Jetrader - Winter 2015 - 43
The first Vega, Golden Eagle, being
prepared for the Dole Air Race, August 1927.
Oakland to join the race and was favored
to win the Dole prize. On race day, it took
off, headed out over the Pacific and was
never seen again. (See the Aviation History
column, The Pineapple Derby, in Jetrader,
Winter 2014 issue.)
Vegas Capture the Market
The loss of the Golden Eagle did not
dampen enthusiasm for the Vega, and a
total of 129 Vegas were produced over the
next few years. Many were sold to airlines
while some, despite the Great Depression,
were bought by corporations and wealthy
individuals. Many Vegas were entered in
races and won, leading to the slogan, "It
takes a Lockheed to beat a Lockheed."
A few of the most memorable flights:
Hubert Wilkins (later to become Sir
Hubert) flew Vega No. 4 on skis in the
first trans-Arctic flight from Alaska to
Spitzbergen, and later flew the same aircraft on survey flights in Antarctica.
Vega No. 5 was the first aircraft to fly
nonstop U.S. transcontinental going east
and later going west.
Amelia Earhart flew at least six different Vegas, setting many speed records, as
well as a solo flight in a bright red Vega in
which she became the first woman to pilot
an aircraft across the Atlantic.
In 1931, Wiley Post and Harold Gatty flew
Vega No. 122, named The Winnie Mae, on an
around-the-world, 14-stop flight in eight
days, 15 hours (the old record was 175 days).
In 1933, Post flew the same aircraft solo
around the world in seven days, 18 hours.
the belief was that the engine cylinder
heads had to be almost fully exposed to
the propeller slipstream in order to be
cooled properly, even though this arrangement caused a great deal of drag. In 1926
NACA, the National Advisory Committee on
Aeronautics (the forerunner of NASA), had
constructed a wind tunnel large enough to
hold a full-scale aircraft. In the tunnel,
they set up a Sperry Messenger aircraft with
a radial engine that could be powered as
though in flight and instrumented to record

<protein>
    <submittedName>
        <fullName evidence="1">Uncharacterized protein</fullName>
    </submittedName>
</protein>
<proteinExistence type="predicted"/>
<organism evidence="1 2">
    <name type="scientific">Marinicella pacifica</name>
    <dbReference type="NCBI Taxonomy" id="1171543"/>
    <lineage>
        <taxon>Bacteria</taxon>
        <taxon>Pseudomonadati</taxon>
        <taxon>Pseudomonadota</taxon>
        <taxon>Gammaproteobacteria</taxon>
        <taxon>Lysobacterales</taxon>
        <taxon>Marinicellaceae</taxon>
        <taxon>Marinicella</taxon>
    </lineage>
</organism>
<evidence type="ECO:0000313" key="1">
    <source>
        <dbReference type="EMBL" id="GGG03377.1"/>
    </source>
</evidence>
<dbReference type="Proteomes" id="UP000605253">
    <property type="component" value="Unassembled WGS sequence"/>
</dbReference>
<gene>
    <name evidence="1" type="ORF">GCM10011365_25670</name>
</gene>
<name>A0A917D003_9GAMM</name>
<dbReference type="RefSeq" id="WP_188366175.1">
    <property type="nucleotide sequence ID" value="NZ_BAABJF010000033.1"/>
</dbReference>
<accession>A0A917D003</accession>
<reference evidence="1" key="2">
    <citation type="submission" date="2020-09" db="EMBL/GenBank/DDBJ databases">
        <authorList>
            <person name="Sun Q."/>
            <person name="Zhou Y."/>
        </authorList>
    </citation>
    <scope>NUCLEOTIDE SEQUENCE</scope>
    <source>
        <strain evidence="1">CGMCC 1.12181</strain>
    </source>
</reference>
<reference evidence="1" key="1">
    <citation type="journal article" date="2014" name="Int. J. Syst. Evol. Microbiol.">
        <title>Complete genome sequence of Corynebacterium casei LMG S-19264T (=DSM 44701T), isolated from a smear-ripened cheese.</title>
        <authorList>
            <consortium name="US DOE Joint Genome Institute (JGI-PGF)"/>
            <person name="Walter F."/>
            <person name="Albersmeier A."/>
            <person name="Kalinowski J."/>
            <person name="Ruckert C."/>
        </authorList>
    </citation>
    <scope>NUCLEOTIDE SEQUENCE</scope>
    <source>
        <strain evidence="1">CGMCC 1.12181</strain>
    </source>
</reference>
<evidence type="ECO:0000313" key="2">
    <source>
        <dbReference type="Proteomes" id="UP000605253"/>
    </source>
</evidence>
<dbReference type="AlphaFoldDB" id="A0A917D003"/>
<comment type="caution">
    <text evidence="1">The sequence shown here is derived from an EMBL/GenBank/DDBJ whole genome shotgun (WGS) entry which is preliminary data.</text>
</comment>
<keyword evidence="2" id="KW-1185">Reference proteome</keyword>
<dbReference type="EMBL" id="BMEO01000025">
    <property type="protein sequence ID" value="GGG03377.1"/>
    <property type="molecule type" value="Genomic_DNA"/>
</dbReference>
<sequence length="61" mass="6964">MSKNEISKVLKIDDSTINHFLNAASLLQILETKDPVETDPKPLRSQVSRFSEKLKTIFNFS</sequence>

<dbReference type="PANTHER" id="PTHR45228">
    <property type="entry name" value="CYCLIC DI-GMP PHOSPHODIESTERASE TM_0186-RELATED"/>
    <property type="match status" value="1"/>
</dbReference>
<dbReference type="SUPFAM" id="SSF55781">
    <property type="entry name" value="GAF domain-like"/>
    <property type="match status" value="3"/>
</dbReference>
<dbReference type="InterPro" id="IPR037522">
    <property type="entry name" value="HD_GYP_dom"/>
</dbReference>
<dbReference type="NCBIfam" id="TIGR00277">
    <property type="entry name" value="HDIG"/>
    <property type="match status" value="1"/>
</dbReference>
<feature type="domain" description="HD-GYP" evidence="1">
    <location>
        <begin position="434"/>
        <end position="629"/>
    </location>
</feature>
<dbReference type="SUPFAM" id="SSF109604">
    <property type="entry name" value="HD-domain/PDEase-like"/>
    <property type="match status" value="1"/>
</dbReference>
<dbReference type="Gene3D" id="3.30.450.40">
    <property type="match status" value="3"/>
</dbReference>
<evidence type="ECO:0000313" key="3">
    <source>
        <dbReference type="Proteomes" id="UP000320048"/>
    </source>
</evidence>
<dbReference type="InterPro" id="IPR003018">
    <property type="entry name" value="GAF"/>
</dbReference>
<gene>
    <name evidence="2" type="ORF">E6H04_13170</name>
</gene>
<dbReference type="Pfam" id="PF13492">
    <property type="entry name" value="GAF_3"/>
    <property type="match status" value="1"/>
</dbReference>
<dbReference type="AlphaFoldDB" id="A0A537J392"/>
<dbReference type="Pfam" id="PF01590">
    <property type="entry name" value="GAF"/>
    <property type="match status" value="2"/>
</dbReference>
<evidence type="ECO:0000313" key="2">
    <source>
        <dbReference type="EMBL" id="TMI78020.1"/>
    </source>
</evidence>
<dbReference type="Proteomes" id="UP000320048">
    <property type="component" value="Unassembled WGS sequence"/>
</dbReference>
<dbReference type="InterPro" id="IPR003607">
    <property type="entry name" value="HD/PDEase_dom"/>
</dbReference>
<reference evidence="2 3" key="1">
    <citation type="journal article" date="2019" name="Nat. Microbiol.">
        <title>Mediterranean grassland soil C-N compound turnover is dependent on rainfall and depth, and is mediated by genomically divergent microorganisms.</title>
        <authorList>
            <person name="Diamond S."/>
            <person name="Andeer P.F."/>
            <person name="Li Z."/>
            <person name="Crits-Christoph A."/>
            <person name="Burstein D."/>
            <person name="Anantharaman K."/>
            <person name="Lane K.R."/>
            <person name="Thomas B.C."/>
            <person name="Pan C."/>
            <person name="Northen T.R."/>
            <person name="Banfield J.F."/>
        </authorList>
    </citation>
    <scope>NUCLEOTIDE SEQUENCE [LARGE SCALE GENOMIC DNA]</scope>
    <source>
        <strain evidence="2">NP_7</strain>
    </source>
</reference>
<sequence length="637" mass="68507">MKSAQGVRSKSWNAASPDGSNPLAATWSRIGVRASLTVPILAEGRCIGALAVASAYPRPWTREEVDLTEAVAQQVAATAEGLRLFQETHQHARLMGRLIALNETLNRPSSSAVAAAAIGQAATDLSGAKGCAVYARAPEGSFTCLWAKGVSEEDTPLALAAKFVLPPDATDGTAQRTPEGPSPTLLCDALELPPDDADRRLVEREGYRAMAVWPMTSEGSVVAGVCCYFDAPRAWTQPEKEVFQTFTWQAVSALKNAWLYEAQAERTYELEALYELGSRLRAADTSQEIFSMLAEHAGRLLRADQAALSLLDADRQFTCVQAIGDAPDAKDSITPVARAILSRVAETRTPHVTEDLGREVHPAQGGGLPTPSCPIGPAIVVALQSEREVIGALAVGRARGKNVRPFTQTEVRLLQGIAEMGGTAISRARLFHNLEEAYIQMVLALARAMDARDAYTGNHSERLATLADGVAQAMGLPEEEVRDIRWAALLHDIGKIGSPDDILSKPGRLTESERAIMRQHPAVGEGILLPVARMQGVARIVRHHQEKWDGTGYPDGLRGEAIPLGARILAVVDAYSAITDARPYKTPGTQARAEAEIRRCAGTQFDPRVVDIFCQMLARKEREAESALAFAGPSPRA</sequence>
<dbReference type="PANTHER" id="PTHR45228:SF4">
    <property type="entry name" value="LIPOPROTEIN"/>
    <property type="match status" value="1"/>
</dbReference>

the aircraft drag and the cooling efficiency
of different cowlings, all while the tunnel
was running at about 100 mph.
With outside air entering around the
propeller hub, and with baffles to control
the airflow, a fully enclosed cowling was
designed that not only provided better
cooling than the naked cylinders, it reduced
the engine drag by a factor of almost three,
resulting in a substantial "free" increase
in speed capability. Hypothetically, if
Lindbergh's Spirit of St Louis had had a NACA
cowling in 1927, it could have reached Paris
five hours sooner.
The NACA cowl became the standard configuration for all-new Lockheed Vegas, and
many of the Vegas already in service were
converted to the configuration as well.
The next important innovation was the
variable pitch propeller, the 1933 Collier
Trophy achievement by Hamilton Standard,
and again quickly being applied to the
Cousins of the Vega
Most of the Lockheed Vegas were more
or less individually hand-made to order, so
very few were identical to others. All of them
used Jack Northrop's monocoque fuselage
and cantilever wings, but some variants were
so different that new names were assigned.
Lockheed Air Express
From the beginning, the Vega was on
the leading edge of new technology. Jack
Northrop's wooden monocoque structure is
just one example, as were the wings with
no external bracing. The metal propeller
was a new innovation that had won the
Collier Trophy in 1925, and the radial engine
configuration earned the trophy in 1927.
Both of these were used on the Vega.
The "NACA cowling" was the 1929 Collier
Trophy innovation adopted for the Vega.
When the radial engine was introduced,
The Air Express was a mail and passenger
transport designed for Western Air Express.
Western's pilots preferred an open cockpit,
located aft of the wing, well back from
the engine. Eight Air Express models were